“Bonded by isolation and house-party debauchery,” the young guns of The Nude Party formed their band the way we all enter this world: nothing but birthday suits and wide eyes for the future. The five-piece set of friends met as App State freshmen in Boone, NC. They bonded after one lazy summer at bassist Alec Castillo’s family lake house.
“At around 1 a.m. everyone would get naked, and we’d take this canoe out into the lake, and sink it and then lug it back,” Patton Magee (guitar, vocals) recalls.
They were all into music to some degree at the time, often mulling over the idea to start a band. Though, no one really played an instrument except for Magee and Shaun Couture (guitar).
“So Connor [Mikita] got a drum set, Alec got a bass, and Zach [Merrill] got a keyboard,” Magee lists. “We just started playing really bad music together, and then eventually got a little bit better.”
And, yes, for a while their bare-bones music was accompanied with bare asses at their shows. Luckily Boone, where they’ve lived now for five years, lends itself to artistic expression of all kinds. It’s a well of musical inspiration and, overall, a supportive artistic community.
“Everyone just goes to everyone’s stuff,” Magee observes. “If my friend’s having a photography show, I’m going to go. I think that’s how the whole greater community we’re a part of here operates. At least, musically, everyone likes to have a good time, everyone likes to dance and have fun, and I think it’s led us to make more music that’s rhythmic and danceable, as opposed to introspective.”
The Nude Party is almost a revisit to British-invasion rock, a la The Animals, The Kinks and The Velvets, wherein the vocals are upfront. Alongside bands like Allah-Las and The Molochs, other major influences include the “country fried” Rolling Stones’ “Beggars Banquet”—reflected most in songs like “Poor Boy Blues.”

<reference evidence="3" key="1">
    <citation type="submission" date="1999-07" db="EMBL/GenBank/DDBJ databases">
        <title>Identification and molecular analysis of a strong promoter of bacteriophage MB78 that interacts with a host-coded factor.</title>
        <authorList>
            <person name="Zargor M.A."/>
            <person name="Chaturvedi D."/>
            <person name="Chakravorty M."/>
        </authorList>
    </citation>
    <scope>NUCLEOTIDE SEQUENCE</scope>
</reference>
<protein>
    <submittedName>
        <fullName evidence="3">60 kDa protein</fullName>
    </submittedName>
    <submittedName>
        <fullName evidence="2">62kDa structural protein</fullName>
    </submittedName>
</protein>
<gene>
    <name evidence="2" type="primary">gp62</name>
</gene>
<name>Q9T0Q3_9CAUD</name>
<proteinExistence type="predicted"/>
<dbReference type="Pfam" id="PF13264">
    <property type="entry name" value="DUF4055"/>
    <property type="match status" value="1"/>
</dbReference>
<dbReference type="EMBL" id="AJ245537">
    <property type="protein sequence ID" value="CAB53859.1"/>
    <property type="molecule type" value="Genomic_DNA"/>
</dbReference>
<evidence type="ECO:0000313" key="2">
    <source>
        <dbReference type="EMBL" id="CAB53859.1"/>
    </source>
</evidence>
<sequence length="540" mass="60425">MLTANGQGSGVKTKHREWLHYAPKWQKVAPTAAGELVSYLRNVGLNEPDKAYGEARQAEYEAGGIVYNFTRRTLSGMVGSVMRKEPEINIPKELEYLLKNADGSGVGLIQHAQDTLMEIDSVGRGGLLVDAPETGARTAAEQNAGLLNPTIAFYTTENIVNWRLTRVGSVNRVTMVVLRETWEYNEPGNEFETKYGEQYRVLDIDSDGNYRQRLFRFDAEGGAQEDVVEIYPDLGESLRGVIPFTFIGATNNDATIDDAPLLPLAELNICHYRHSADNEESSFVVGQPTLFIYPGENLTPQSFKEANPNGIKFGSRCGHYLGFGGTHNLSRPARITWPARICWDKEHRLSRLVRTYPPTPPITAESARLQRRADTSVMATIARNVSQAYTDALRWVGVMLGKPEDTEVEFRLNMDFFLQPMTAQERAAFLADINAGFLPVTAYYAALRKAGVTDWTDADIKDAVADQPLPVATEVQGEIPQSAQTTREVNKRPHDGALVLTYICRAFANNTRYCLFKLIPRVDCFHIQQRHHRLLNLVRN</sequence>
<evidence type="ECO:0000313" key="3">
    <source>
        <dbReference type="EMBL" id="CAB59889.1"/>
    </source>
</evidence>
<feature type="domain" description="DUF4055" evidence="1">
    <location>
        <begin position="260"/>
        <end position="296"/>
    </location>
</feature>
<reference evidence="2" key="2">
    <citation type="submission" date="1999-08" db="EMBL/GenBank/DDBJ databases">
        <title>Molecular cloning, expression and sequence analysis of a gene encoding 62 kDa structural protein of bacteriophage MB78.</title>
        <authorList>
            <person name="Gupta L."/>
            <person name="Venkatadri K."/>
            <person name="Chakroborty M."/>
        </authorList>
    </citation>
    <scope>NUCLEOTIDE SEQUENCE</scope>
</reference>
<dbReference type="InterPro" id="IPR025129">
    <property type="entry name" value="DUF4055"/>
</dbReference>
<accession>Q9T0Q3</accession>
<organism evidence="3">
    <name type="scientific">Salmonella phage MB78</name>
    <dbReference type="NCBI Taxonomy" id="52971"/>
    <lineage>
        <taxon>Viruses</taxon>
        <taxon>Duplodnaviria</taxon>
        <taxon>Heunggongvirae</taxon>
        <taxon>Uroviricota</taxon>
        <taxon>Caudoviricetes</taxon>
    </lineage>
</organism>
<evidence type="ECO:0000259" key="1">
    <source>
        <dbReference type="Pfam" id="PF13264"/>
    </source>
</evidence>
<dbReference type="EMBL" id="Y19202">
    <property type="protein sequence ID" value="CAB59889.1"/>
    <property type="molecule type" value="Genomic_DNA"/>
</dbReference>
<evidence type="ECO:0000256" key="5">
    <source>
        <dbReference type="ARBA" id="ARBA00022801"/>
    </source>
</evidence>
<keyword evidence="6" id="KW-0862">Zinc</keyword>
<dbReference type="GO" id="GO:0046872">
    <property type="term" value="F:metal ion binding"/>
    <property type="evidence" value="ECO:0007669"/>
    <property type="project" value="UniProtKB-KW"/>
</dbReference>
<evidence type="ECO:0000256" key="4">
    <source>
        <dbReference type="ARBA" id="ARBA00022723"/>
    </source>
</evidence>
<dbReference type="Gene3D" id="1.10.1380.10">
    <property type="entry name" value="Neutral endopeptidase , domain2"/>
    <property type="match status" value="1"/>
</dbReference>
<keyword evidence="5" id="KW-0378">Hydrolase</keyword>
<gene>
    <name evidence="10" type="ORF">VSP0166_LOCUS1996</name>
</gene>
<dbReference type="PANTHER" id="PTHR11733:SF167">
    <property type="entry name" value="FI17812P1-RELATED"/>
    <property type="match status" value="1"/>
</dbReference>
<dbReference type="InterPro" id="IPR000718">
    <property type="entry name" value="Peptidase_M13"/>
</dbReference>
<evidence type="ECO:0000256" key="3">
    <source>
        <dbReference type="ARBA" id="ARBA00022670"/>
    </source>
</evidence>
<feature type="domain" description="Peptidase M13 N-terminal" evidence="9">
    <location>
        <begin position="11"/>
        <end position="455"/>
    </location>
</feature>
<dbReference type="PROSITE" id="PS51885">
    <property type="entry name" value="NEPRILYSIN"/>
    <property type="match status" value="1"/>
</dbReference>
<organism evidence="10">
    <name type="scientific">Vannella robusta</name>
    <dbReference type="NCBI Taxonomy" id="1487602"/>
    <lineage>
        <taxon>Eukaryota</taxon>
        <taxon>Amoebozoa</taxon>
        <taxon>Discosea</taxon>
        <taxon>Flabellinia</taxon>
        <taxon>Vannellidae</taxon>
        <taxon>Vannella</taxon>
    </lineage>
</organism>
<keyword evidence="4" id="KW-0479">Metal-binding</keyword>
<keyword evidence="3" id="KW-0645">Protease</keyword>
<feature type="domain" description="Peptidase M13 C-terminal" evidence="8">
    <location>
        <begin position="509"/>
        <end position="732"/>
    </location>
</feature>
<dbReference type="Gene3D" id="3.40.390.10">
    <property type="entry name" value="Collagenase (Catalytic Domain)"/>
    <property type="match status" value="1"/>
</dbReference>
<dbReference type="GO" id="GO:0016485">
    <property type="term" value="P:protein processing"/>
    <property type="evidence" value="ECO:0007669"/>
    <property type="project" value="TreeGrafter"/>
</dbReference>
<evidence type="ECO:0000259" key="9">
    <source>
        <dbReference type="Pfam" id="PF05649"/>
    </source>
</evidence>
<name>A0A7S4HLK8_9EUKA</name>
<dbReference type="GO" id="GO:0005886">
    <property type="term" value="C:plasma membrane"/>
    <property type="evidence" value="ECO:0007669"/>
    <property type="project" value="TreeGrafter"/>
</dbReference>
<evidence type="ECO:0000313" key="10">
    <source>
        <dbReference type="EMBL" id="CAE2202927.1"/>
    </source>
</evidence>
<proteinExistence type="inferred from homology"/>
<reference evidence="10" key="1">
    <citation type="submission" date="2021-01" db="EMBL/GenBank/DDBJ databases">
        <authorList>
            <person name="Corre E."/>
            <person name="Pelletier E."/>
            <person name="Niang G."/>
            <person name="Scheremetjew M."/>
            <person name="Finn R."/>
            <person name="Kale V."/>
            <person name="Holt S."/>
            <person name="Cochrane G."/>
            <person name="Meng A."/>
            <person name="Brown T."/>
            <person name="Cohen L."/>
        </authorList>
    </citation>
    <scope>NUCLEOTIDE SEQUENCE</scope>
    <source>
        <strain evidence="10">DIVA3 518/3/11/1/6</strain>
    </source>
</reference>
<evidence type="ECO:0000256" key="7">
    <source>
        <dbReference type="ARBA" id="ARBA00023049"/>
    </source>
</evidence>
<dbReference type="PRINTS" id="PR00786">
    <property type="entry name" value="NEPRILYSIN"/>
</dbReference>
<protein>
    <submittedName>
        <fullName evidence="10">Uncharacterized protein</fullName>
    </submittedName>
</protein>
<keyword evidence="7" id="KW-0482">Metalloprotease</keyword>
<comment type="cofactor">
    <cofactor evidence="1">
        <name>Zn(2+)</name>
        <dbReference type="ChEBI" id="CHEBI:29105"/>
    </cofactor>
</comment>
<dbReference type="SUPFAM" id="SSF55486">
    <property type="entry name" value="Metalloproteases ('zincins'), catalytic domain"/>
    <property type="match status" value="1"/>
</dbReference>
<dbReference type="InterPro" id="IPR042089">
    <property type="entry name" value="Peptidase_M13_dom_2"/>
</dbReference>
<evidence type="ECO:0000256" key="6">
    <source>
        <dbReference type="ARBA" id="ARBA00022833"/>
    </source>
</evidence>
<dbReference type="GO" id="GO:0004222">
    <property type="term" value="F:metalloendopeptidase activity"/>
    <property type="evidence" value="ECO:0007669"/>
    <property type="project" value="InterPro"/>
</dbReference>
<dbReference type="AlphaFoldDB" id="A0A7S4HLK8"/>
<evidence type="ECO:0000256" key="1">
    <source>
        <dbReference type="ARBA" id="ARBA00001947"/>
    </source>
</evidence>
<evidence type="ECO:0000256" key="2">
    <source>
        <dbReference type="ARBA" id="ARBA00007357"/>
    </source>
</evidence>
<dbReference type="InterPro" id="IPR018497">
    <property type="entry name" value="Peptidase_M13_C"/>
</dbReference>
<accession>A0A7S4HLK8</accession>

“We’re a modern band like that, where vocals are sort of loud, and you can actually hear the lyrics—if the sound person is any good,” Magee quips, “which I think is different than a lot bands, where the vocals are mixed in and reverbed out.”
Their collection of songs have all come from different spaces and places. It’s never a “Hollywood-style production.” Rather they layer small riffs and lyrics until there’s a skeleton of a song. Together, the group adds the flesh and skin.
“Life’s a Joke” is a quick pick-me-up and reminder how life is fun and great, even if it doesn’t seem so all the time. The tune came about when Magee and Makita took a psychedelic walkabout throughout their mountain town. Looking for a reprieve from stress, the two college freshmen had a musical reckoning.
“We kept listening to that Rolling Stones’ cover of Buddy Holly’s ‘Not Fade Away,’” Magee explains. “I just had it in my head all day and then came up with, ‘Life’s a joke not a tragedy,’ with that same sort of Bo Diddley beat: do-dido-dido-doot.”
They dropped their latest single, “Water on Mars,” in December 2016, but they will move to upstate New York to start recording their next full-length album. They will be working at Dreamland Studio in Woodstock, NY, and hunker down nearby with Oakley Munson, who produced their last EP “Hot Tub” (January 2016). Munson used to live in Asheville and moved to New York to take a brief hiatus from music. He started farming before eventually getting tapped to join the punk-rock band Black Lips.
“Now [Munson] has a steady income, [so he] buys a house and hit us up, like, ‘Do you guys want to move in with and we’ll have a big commune up here?’” Magee tells. “Super cheap rent, out in the country but close to New York City—enough where we can go whenever we want to. . . . But I think the plan is during the winter months we’ll tour Mexico or something.”
One of The Nude Party’s final North Carolina shows is happening at Satellite Bar and Lounge on July 15. They’ll be joined by The Cholula Boys, also from Boone. It will be a family-friendly and fully-clothed party.
“I don’t want to be objectified,” Magee quips. “A bunch of strapping young men getting naked to perform … it was more of a funny thing to do when it was shocking to people, but now it’s not that shocking, it’s not funny, so we don’t really do it.”